The Secrets Behind UW’s Successful Accessibility Initiative
Updated: June 3, 2019
Since 1984, the University of Washington’s (UW’S) accessibility task force has been working closely with departments and their faculty to educate and incorporate tools to facilitate classroom accessibility. UW’s vision is to “educate a diverse student body” that values “excellence, collaboration, innovation, and respect.”
The university takes a proactive approach to accessibility, encouraging content creators to make their content accessible before a request comes in.
UW is a video producing machine. Departments from all over use video to communicate, lecture, and entertain. With over 57 UW channels on Youtube, over 58,000 videos on Panopto, as well as videos in other mediums, the university has made a stringent effort to educate content creators on how to make this content accessible from the get-go.
Why is UW so passionate about accessibility?
Well, it begins with by the simple fact that it’s the right thing to do. As a public university, they have a responsibility to ensure their content can be accessed by the masses.
As a result, when it comes to shaping an accessibility-focused culture on campus, UW has become an emblem for other universities.
Why did UW decided to be proactive with captioning?
UW’s approach to accessibility is simple: be proactive.
So naturally, when it comes to captioning content, UW encourages content creators to caption anything they create for the benefit of making it accessible right now.
UW also recognizes that captioned content is not just a benefit for deaf or hard of hearing students, it’s a benefit for all students.
It’s hard to truly know who is viewing your content, where they are viewing your content, or why they are viewing your content. Yet, it’s important to design your content so that it can be universally accessed.
At the core of their efforts, UW believes that the benefits that captions bring for others outweigh the initial investment you need to make to create more accessible content.
Whose responsible for making content accessible at UW?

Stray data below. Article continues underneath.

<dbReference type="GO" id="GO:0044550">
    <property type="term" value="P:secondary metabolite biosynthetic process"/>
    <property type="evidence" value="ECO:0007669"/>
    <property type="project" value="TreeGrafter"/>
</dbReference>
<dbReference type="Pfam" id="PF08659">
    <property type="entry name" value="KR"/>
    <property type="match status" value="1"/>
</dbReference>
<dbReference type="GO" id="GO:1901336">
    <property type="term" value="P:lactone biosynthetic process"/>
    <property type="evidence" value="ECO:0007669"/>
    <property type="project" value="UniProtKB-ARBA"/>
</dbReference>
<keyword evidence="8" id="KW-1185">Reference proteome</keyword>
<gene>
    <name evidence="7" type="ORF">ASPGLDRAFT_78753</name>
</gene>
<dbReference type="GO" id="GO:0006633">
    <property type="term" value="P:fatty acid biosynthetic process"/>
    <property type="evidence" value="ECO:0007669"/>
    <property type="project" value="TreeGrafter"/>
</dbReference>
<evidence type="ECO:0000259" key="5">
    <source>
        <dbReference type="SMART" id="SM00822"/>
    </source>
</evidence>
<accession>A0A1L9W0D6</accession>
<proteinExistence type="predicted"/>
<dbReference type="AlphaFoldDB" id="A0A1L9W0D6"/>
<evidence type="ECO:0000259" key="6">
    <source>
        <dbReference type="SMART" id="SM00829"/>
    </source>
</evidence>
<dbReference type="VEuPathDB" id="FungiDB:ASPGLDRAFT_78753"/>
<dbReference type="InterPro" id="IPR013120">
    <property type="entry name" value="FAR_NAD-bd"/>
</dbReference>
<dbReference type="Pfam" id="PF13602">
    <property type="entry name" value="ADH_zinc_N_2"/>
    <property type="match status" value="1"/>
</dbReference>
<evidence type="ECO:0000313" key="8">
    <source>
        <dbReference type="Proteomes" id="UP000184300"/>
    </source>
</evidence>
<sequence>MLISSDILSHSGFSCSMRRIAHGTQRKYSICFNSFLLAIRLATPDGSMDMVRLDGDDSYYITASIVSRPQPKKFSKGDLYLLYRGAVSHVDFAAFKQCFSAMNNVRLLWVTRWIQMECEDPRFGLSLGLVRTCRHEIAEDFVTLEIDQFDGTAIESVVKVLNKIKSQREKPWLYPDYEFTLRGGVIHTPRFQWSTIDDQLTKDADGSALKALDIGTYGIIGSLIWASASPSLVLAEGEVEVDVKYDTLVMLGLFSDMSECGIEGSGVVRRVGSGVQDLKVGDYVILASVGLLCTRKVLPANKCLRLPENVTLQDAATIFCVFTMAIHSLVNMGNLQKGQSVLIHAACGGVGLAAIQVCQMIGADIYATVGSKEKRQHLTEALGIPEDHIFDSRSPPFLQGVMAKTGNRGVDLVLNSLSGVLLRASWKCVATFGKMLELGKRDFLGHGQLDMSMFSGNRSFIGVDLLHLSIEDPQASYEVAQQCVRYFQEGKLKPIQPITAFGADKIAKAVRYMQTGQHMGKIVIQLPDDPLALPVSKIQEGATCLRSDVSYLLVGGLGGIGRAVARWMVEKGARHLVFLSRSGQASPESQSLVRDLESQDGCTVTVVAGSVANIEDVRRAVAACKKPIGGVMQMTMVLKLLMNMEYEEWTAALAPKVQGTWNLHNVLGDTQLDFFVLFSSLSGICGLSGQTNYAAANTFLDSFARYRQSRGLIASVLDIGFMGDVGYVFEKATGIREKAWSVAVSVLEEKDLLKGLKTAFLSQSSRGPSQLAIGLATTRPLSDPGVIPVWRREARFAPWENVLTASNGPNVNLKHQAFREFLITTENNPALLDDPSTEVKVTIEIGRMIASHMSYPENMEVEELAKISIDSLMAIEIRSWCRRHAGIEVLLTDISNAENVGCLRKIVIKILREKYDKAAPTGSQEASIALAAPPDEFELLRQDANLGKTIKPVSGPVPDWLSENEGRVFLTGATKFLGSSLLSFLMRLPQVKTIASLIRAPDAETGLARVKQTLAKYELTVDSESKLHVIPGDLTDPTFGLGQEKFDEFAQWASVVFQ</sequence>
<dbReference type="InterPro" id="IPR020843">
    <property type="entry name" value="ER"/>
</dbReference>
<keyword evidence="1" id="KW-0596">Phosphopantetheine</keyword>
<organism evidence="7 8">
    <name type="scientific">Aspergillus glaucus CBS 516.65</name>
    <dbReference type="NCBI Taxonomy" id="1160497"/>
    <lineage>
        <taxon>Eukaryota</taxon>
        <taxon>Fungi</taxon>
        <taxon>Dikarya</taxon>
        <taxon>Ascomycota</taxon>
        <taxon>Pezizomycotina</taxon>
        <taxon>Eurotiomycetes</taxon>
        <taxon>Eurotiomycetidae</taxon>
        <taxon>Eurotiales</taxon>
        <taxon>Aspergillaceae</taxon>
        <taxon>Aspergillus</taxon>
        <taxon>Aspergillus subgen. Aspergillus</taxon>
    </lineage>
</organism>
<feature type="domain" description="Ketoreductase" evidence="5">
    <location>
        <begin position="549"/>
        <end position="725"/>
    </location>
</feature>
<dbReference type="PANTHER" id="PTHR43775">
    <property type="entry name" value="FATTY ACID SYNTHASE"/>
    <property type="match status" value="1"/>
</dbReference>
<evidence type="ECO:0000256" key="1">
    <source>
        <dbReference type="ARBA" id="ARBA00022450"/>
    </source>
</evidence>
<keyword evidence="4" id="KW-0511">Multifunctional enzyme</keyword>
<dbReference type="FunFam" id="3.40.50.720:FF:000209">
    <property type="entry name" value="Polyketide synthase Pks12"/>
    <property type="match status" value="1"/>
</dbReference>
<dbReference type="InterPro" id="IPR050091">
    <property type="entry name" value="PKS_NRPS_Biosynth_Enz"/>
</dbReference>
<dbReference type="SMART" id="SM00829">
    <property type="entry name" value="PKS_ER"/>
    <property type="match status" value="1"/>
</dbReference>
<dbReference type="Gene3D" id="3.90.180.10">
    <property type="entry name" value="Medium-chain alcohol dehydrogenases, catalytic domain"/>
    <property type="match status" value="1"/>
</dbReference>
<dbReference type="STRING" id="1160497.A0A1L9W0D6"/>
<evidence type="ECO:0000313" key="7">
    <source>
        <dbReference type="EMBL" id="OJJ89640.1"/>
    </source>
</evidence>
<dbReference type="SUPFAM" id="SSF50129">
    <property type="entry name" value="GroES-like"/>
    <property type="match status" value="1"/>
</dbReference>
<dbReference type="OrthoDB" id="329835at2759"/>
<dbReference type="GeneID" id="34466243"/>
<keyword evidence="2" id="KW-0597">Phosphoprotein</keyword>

At UW accessibility starts with the content creator.
Video owners and producers are encouraged to make their content accessible before they release it to the public. To facilitate this process, UW has two offices in place that are in charge of captioning and describing content: the Disability Resource for Students and the Disability Services Office.
Both of these offices provide similar services to students and staff. They are expected to provide funding and support for captioning and audio description as an accommodation when requested.
Separate to these two offices is the Accessible Technology Services (ATS) office, which offers an internal grant for high impact videos, as well as training and support for faculty and staff.
How is UW funding captioning?
UW’s internal grant offers faculty and staff money for captioning high impact videos.
High impact videos are classified as highly visible, highly used, and transferable (i.e. used in multiple classes).
The application is simple. Content creators answer a couple questions via a survey and then wait for the ATS to accept or decline the request. If accepted, the typical turnaround is between 1-2 weeks.
Via UW IT, ATS was able to allocate $60,000 for the grant, which has lasted them well over a year.
In 2016, the University Marketing and Communications Group received money from the grant to creatively caption their #BestofUW 2016 video. Since the video is a high-profile, public facing video, it was granted funding for captioning through the grant.
How is UW adding description?
As with captioning videos, UW tries to be proactive with their audio description efforts.
UW prioritizes high impact content for description. Examples of such content include marketing videos, viral videos, and sports videos.
UW describes video two ways through outsourcing and DIY.
To decide on the best method, the content creator must answer two questions:
- Does this video need audio description?
- How much audio description does this video need?
So if it’s a lecture video, and the instructor has done a good job of describing what he is drawing on the board, the video wouldn’t need description. But if it’s a marketing video with only music and pictures, then the video would need to be described so that the consumer can know what is happening in the video along with the music.
In general, videos that require a lot of audio description are outsourced to a professional, those that are simpler to describe are DIY’d.
Since most video players don’t support audio description tracks, UW has created a video platform that does called the Able Player. The Able Player supports HTML elements that allow you to assemble your captions into an interactive transcript, post separate audio tracks for audio description, and use YouTube videos.
So whether you outsource your content or DIY it, the Able Player is a great tool to help share the most accessible content!
Reaching full compliance is a process
UW’s accessibility initiative didn’t happen overnight. It was a process that took a lot of research, drafting, testing, and feedback.
Every school is different, but the most important thing is to find a solution that fits your needs and then slowly implementing solutions that will lead towards full compliance.
Ultimately, UW came up with a strategy that works for them, but that they are also constantly reviewing and reassessing as new technologies and policies emerge.
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